I use the phrase “Sometimes that happens” often enough that when the play-doh factory broke, one of the little boys I nanny for, who was 3 at the time, turned to me and asked, “Does that happen sometimes?” I answered in the affirmative and we went back to playing.
Side note: I’m thinking this might make for a great children’s book. I’d call it Sometimes That Happens, team up with a local artist, and include a variety of kid-related topics all ending with the catch phrase: Sometimes that happens!
Here are a couple of things I’ve experienced over the past week that happen sometimes:
– Your stint as Movie Captain with the online platform Gathr becomes more than you bargained for when you’re forced to field a wealth of confusion after they email your ticket holders about a change in venue to a theater located 2,500 miles away. Sometimes that happens!
– After finally deciding that no, you will not drive 4-hours south directly following a 4-day camping trip with friends in hopes of seeing the full solar eclipse and you’re perfectly happy to see the 90% visible from Missoula, you change your mind after listening to a NASA historian give a talk about the eclipse at your local library, where he offers the analogy that the difference between seeing a partial vs. a total solar eclipse is the difference between reading about chocolate and eating it. Sometimes that happens!
I find this phrase incredibly helpful and use it often throughout the day. It helps me to not get bogged down in my set expectations, plans, or attachments to how I think things “should” be. And it’s a work in progress, of course, too. Some things are easier to transition along with than others.
As I often say: The practice continues!
I nanny part-time for two little boys. Yesterday we were all playing with some sticker boards, each depicting different landscapes with associating reusable stickers to place around them. There were boards and stickers to create an ocean, jungle, safari, farm and a prehistoric themed scene. We were looking at the under water ocean board, filled with a large host of sea life stickers, when I pointed to a small bat and said, light-heartedly, “Hey! What’s that bat doing in the ocean?!” Without missing a beat the oldest one, Finn, who’s soon to turn 3, said, very matter-of-factly, “That’s an ocean bat.” When I inquired further, about this fabled creature I had never heard about, he added that he had seen one in person the day before, in New Jersey. As the stickers were all cartoonish in nature the bat in question had purple ears. Finn then went on to say how bats that were pink lived out of the water but purple ones were most assuredly known as “purple ocean bats.” Not wanting to dissuade his lively imagination I simply smiled and nodded along, enjoying the creative story he had made up on the spot.
I offer this jovial account to help depict one of the fruits that develops as a result of the practice of sitting meditation: learning how to go with the flow. Of course, I’m not suggesting we come up with tall tales in order to make sense of things – in fact, I’d strongly warn against that – but we can learn how to creatively adapt to ever changing circumstances as they unfold, weaving a new story to help us move forward. The practice of sitting meditation can greatly aide us in these efforts.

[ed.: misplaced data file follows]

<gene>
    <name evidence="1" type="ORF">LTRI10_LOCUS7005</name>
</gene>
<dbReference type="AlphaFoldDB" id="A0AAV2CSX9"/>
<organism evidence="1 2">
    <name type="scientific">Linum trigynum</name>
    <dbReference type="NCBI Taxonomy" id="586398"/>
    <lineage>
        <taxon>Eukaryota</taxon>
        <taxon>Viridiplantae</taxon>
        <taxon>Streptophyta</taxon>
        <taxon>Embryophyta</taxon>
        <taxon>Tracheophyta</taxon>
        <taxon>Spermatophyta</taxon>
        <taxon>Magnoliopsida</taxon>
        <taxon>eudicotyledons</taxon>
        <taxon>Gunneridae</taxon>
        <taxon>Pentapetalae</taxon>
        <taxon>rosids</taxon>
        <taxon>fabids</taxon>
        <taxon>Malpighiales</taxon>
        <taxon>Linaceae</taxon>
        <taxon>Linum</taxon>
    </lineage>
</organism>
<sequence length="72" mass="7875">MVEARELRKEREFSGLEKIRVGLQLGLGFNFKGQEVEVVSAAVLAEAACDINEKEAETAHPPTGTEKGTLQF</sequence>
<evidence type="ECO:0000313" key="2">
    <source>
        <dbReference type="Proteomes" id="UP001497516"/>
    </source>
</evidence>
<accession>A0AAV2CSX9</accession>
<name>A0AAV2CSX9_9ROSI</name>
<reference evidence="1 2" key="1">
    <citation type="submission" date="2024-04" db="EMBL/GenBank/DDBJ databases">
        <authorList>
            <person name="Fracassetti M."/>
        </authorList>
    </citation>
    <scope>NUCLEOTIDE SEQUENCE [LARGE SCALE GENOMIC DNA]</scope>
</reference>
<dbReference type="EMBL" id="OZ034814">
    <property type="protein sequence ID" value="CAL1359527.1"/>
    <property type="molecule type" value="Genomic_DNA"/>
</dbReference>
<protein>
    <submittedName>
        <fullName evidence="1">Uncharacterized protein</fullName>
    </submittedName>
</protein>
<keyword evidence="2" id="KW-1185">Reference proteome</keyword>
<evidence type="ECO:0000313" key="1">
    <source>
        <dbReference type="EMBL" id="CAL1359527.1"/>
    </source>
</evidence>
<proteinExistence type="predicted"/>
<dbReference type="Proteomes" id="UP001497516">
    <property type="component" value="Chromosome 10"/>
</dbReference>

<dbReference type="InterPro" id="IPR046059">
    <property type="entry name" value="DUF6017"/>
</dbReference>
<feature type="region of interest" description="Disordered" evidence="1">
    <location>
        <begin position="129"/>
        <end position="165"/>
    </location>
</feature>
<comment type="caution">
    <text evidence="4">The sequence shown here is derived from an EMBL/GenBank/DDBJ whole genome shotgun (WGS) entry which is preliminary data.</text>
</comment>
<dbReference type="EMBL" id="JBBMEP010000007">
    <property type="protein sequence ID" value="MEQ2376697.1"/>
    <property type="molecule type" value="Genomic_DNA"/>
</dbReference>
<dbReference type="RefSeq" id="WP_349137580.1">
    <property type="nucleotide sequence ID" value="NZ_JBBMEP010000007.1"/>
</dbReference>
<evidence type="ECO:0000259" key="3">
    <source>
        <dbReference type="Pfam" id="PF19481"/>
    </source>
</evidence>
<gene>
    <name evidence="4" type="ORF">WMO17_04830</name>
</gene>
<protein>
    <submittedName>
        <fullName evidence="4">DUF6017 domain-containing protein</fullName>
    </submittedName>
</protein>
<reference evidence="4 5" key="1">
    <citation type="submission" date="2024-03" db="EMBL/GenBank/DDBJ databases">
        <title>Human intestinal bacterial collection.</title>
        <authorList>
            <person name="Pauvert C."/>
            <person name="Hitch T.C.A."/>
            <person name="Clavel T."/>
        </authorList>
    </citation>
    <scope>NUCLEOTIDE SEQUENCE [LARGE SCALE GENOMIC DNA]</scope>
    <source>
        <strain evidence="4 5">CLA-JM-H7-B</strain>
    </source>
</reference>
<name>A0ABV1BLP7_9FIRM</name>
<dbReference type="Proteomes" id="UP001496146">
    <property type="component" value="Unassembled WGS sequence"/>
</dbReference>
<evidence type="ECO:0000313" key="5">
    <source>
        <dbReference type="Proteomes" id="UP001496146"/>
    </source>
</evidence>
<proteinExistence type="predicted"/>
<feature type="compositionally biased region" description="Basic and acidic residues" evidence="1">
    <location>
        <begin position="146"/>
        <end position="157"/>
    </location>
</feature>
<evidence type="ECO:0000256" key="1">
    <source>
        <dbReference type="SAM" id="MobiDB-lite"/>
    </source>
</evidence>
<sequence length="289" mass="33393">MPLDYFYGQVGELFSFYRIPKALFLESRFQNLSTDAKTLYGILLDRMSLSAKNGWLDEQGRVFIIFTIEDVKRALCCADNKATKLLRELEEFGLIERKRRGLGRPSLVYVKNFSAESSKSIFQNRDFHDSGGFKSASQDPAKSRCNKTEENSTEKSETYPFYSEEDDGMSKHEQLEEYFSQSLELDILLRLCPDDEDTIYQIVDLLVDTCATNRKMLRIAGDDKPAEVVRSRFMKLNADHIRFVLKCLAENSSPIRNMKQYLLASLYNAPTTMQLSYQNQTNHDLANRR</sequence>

When boiled down, sitting meditation can be described as a good way to become an observer of life. When we practice meditation we’re learning how to be with ourselves, just as we are, and to observe the nature of our thoughts that drift in and out. That’s why it’s often very challenging to do it. Most of us haven’t learned how to keep good company with our own person. Most of us live in a constant stream of self-judgement and condemnation, especially towards what arises in our mental landscape. When we’re able to develop our powers of observation we gain much needed perspective, which allows us to move through life with more ease.
Going with the flow of life for many of us does not come naturally, it’s something we have to practice. Our tendency, more likely, is to fight against what’s happening. I’m seeing this currently play out with many people in town who are dismayed at our recent arctic blast from the north which plummeted our mountain town into an early winter spell.
In talking with my husband Mike about the common, yet fairly ridiculous, notion of complaining about the weather he made a comment that I hadn’t thought of before, which helped to shed light on this rather challenging issue for me (I really don’t enjoy hearing person after person continually gripe about the weather). He said that people tend to complain about the weather because they’re uncomfortable and people aren’t used to being uncomfortable. This was a great insight for me. Many of us can spend our whole lives trying to avoid, cover up, forget, ignore, or otherwise distract ourselves when feelings of discomfort arise. So of course it makes sense that to be inconvenienced by the icy roads, low temperatures, and blasting winds is not a welcomed state of being! I used to think that an insight had to be some new, fancy, grand idea but, more often, insights are more unassuming and involve simply helping to develop a deeper understanding of something or someone.